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I have a question about the necessitation rule in normal modal logics. Using an axiomatic system, once I proved $P$ I can apply necessitation and prove that $P$ is necessary ($\Box P$). In tableaux, once I prove $P$, I do not see how the rules allow me to infer $\Box P$.

What I mean essentially, is that tableaux only allows to prove formulas and does not capture, as far as I can see, the provability relation used in the necessitation rule. When you assume $P$ and try to prove $\Box P$ in tableaux, what you are essentially trying to prove is $P \to\Box P$, which is of course not provable.

Therefore, if $\Box P$ is inferred from the assumption $P$ in a normal modal logic but it cannot be proved in the corresponding tableaux system, how can the tableaux system be a complete procedure for the corresponding modal logic?

One example is the following, for the modal logic KD [1] p. 45. Assume the following set of assumptions:

  1. $\Box \neg q$
  2. $q \Rightarrow \Box p$
  3. $q$
  4. $p \Rightarrow q$

Which abstracts the gentle murder paradox of standard deontic logic.

You can infer $\Box q$ using the following steps:

  1. from (2) and (3) infer $\Box p$
  2. from (4) and the inheritance principle (based on the necessitation rule) infer $\Box p \Rightarrow \Box q$
  3. from (5) and (6) infer $\Box q$
  4. contradiction since $\Box q \wedge \Box\neg q$ is inferrable and contradicts deontic consistency

Now, I was wondering how to imitate this proof using a tableau system for KD (K would be enough here). For example (using unsigned prefix tableaux):

  1. a. $\Box \neg q$
  2. a. $q \Rightarrow \Box p$
  3. a. $q$
  4. a. $p \Rightarrow q$
  5. a. $\neg (\Box q)$ (negation of the goal)
  6. a. $\neg q$ | a. $\Box p$ (on 2)
  7. closed (6 and 3) | $\Box p$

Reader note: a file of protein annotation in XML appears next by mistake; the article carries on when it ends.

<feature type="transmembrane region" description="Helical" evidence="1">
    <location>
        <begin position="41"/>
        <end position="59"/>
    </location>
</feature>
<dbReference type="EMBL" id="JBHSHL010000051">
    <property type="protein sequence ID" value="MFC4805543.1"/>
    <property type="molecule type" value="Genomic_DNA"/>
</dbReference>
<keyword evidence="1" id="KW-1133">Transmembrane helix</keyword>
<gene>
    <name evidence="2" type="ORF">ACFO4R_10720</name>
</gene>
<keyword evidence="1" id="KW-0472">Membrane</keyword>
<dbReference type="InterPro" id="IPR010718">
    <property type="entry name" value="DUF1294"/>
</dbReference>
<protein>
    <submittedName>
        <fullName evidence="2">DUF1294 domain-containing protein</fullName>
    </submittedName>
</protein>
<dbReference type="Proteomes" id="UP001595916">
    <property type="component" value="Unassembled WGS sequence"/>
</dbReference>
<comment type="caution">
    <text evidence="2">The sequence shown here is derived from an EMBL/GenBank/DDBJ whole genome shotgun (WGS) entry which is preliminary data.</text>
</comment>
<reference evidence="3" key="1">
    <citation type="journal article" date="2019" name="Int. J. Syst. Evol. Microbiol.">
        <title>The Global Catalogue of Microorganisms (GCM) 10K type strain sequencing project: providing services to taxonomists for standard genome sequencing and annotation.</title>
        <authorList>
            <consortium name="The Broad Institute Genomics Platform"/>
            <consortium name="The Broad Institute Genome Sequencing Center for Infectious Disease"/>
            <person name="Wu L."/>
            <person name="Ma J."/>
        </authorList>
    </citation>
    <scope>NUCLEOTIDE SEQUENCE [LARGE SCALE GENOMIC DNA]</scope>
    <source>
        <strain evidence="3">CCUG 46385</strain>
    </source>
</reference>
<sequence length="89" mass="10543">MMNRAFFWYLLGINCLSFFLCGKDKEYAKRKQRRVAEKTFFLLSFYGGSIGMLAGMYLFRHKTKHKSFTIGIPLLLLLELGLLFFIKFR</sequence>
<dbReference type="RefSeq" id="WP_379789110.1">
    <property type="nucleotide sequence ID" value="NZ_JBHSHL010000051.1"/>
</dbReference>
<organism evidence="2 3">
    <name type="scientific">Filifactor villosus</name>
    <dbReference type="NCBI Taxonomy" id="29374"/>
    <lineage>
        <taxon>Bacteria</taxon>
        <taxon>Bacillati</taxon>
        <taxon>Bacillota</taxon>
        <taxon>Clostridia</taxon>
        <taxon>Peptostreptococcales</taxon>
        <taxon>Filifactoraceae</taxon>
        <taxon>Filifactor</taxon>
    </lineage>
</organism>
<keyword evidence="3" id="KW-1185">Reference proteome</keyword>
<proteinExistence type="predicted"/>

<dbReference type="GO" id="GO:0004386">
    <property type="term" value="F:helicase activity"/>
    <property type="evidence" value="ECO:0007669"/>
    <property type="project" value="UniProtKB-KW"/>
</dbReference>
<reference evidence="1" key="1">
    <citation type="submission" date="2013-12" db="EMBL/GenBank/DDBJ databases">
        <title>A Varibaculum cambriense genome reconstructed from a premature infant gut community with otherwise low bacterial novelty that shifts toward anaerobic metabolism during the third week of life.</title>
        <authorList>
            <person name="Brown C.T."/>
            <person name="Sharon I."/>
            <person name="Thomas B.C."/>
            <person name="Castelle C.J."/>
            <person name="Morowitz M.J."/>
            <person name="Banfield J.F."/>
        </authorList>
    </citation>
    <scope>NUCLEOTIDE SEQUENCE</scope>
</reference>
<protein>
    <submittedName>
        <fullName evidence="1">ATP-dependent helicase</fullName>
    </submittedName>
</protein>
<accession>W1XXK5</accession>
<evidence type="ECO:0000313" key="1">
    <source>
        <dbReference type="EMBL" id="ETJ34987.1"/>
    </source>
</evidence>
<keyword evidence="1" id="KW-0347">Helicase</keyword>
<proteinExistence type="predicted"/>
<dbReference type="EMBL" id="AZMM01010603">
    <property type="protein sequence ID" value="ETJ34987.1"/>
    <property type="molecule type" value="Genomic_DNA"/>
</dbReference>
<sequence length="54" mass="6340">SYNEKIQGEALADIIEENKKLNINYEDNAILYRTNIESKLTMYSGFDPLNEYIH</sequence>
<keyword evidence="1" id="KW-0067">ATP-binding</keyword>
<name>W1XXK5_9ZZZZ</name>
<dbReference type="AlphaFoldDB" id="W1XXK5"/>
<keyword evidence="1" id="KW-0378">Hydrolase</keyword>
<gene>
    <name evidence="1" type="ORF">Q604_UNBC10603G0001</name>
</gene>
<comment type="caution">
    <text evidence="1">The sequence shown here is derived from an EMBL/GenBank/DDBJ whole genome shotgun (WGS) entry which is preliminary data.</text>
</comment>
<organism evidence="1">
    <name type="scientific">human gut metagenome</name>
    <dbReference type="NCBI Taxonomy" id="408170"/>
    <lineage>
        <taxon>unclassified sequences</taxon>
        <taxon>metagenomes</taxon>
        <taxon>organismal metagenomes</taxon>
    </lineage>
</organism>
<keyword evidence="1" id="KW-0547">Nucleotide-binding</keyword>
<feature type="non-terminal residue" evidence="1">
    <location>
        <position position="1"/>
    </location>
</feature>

8. b. $\neg q$ (from 5 and working only on the right branch)
  9. b. $p$ (from 6)

Now, in order to close the proof, I would need to elevate (4) into $\Box p \Rightarrow \Box q$ but there is no such rule in talbeaux.

The result, as far as I can see, is that a theorem of KD cannot be proved in tableaux.

Thank you,

[1] Navarro, Pablo E., and Jorge L. Rodríguez. Deontic logic and legal systems. Cambridge University Press, 2014.

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  • $\begingroup$ Question : the necessitation rule is : "if $\vdash \varphi$, then $\vdash \square \varphi$". How can you apply it to the assumption 4 ? $\endgroup$ – Mauro ALLEGRANZA Jun 27 '18 at 11:11
  • $\begingroup$ See Standard Deontic Logic : Rule (OB Nec) : "If $⊢ p$, then $⊢ \text {OB} p$". $\endgroup$ – Mauro ALLEGRANZA Jun 28 '18 at 7:38
  • $\begingroup$ And see your textbook, page 21 : the "necessitation rule (if $\vdash \alpha$, then $\vdash \text N \alpha$)." $\endgroup$ – Mauro ALLEGRANZA Jun 28 '18 at 7:43
  • $\begingroup$ IMO, your error is due to a sloppiness in the text: discussing the Good Samaritan Paradoxes (page 45) we read: "Here (7’) $p → q$ represents a stronger conditional (strict conditional) than the simple material conditional." The strict conditional is "a conditional governed by a modal operator. The formula $\Box (p \to q)$ says that $p$ strictly implies $q$." Unfortunately, the authors have used the same symbol : $\to$ of the so-called material conditional. $\endgroup$ – Mauro ALLEGRANZA Jun 28 '18 at 7:51
  • $\begingroup$ If so, we have that 4) above is $\Box (p \to q)$ and we may apply the modal axiom $(A_2)$ [page 21] to get : $\Box p \to \Box q$. $\endgroup$ – Mauro ALLEGRANZA Jun 28 '18 at 7:53

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